The exterior of the house appears to be in good condition, as if it was lived in only yesterday. CLLS points out however, that the home needs much work, although the metal roof appears to be in excellent condition. The last keeper on Trowbridge was Orton Rumley, who left the island in 1988 when the light was automated. In 1994 Maureen Robertson made arrangements with the Canadian Coast Guard to live at the light. She stayed there 14 summers and officials were pleased to have someone care for the place. Maureen decorated the main house with paintings, nick-nacks and other eclectic treasures she’d found at yard sales, even decorating rooms in various “themes.” She was well-known to residents of nearby Silver Islet who visited the island occasionally. Maureen left the island by helicopter at the conclusion of her stay in 2010.
After a walk of a hundred meters or so from the house, the next building to see is the huge workshop building, also housing banks of batteries once charged by large diesel generators. The workshop is in excellent condition, again, just as if someone was working there yesterday. Rows of tools neatly line the walls. The shop has a metal roof and concrete floor and is perched high above Lake Superior. The building has the feel of the ultimate workshop, a large open space with plenty of work benches, tools and light. A first class place for work and repairs, by any standards.
From the workshop, a steep series of wooden staircases leads to the highest point on the island and up to the light tower. The tower is only 11 m./37 ft. in height but is situated at the highest point on the island, some 35 m./114 ft above the lake. Inside the top of the light tower, a new, modern, solar-powered light is in use but the huge original lens is still in place and rotates very freely on its base with just a slight push. The view from the tower is fantastic, especially to the east down a long string of islands towards Black Bay and Porphyry Island lighhouse, the next light eastward and some 17 km./10 mi. distant.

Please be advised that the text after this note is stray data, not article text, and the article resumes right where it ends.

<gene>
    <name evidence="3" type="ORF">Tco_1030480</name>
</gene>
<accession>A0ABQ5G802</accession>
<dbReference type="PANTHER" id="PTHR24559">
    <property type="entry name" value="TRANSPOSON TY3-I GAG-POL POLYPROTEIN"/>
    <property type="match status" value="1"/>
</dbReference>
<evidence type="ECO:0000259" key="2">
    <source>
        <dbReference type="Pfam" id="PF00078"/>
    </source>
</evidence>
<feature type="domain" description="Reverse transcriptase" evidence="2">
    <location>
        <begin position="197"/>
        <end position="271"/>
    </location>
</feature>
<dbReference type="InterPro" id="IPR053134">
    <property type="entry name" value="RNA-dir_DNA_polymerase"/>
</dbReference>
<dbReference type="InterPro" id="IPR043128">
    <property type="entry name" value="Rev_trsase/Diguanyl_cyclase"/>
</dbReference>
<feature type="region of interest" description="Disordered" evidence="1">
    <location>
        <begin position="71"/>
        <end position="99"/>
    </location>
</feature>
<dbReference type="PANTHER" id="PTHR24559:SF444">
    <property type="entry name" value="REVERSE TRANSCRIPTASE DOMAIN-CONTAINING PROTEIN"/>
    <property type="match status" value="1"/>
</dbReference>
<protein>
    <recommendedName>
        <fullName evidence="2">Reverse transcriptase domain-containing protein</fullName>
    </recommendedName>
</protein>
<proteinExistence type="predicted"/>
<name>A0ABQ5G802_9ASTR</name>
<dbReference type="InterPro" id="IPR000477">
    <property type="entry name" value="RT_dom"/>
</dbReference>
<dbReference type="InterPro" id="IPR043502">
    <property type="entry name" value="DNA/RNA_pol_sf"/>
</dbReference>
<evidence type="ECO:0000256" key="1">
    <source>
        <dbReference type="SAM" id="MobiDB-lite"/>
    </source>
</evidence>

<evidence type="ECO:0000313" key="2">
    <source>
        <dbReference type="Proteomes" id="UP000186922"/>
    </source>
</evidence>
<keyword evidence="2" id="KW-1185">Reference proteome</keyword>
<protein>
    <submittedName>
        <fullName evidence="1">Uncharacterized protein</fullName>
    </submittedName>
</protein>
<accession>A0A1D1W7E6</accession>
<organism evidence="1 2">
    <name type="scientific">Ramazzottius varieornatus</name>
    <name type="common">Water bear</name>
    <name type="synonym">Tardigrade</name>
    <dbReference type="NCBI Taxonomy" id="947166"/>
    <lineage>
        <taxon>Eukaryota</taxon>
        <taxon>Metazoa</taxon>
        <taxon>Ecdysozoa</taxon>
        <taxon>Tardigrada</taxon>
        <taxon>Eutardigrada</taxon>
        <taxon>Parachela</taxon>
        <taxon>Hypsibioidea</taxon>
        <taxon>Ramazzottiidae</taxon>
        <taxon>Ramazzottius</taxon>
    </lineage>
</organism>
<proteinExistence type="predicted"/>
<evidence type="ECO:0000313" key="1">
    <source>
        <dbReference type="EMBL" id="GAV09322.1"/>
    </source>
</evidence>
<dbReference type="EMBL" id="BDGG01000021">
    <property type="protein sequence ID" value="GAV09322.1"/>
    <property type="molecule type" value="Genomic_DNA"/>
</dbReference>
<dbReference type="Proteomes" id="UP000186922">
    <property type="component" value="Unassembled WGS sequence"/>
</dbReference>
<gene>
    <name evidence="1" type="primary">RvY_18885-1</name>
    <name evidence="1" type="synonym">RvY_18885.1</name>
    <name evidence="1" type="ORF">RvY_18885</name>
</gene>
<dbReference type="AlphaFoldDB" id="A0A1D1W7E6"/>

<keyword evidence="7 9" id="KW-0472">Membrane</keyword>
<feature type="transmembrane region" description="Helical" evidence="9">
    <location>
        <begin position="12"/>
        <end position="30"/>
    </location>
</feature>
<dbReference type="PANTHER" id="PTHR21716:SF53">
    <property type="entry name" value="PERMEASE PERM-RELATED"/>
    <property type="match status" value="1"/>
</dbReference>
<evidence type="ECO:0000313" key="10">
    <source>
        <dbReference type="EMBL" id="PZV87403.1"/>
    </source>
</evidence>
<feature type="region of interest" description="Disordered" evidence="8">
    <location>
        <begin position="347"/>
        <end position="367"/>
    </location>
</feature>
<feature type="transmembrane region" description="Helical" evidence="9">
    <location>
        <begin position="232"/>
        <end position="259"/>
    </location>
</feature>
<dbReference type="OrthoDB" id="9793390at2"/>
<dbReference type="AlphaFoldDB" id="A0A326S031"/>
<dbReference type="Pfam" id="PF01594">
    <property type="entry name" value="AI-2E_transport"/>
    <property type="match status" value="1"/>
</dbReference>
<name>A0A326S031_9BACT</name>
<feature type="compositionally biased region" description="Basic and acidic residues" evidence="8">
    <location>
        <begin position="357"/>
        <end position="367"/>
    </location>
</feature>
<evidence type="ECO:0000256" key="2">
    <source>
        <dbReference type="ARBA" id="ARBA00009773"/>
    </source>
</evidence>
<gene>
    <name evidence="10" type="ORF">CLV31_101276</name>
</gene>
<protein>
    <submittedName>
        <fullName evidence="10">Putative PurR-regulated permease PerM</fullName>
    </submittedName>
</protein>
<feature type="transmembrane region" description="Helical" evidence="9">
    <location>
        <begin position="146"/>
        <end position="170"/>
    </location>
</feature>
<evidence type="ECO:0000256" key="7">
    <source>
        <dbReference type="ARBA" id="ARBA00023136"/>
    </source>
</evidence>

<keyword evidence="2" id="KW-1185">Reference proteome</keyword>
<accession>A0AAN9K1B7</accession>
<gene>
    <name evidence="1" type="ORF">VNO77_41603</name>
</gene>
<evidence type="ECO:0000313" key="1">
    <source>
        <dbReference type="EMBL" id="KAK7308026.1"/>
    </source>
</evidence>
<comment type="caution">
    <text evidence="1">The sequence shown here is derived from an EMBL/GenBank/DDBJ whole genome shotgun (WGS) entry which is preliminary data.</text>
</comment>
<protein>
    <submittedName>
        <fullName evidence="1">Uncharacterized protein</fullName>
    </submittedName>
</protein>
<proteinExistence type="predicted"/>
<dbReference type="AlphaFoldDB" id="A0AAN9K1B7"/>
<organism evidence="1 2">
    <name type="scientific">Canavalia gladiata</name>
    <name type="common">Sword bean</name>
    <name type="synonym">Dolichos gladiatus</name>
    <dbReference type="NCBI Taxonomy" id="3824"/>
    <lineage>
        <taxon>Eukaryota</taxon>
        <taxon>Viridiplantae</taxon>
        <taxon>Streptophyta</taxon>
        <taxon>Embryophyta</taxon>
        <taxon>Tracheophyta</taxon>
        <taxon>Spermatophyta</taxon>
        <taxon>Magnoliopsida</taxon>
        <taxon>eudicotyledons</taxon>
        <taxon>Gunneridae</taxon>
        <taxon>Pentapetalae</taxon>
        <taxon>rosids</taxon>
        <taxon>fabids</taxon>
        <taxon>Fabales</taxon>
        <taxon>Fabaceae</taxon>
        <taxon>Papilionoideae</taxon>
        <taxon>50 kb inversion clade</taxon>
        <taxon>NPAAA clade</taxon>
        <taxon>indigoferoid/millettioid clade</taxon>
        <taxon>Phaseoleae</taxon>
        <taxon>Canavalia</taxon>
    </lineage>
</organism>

Lake conditions calm enough to allow for going ashore at the island are rare enough but a guided tour through all of the Trowbridge Island facilities is rarer still. Infosuperior wishes to thank Canadian Lighthouses of Lake Superior for this opportunity to view Lake Superior heritage up close, and for their work in preserving Canadian lighthouses. Future plans of this non-profit group include work to ensure preservation of the buildings on the island and also changes to the concrete pier which will allow boats to more safely and easily lay alongside the island.
View more pictures of Trowbridge Light here.
Thunder Bay Yacht Club has partnered with CLLS to provide improved docking at Porphry Island light, putting forward substantial funds and manpower in the process. Parks Canada and the Lake Superior National Marine Conservation Area have also contributed to CLLS efforts to improve docking.
Canadian Lighthouses of Lake Superior offers annual memberships to support the organization as well as lighthouse visits. More information is available here.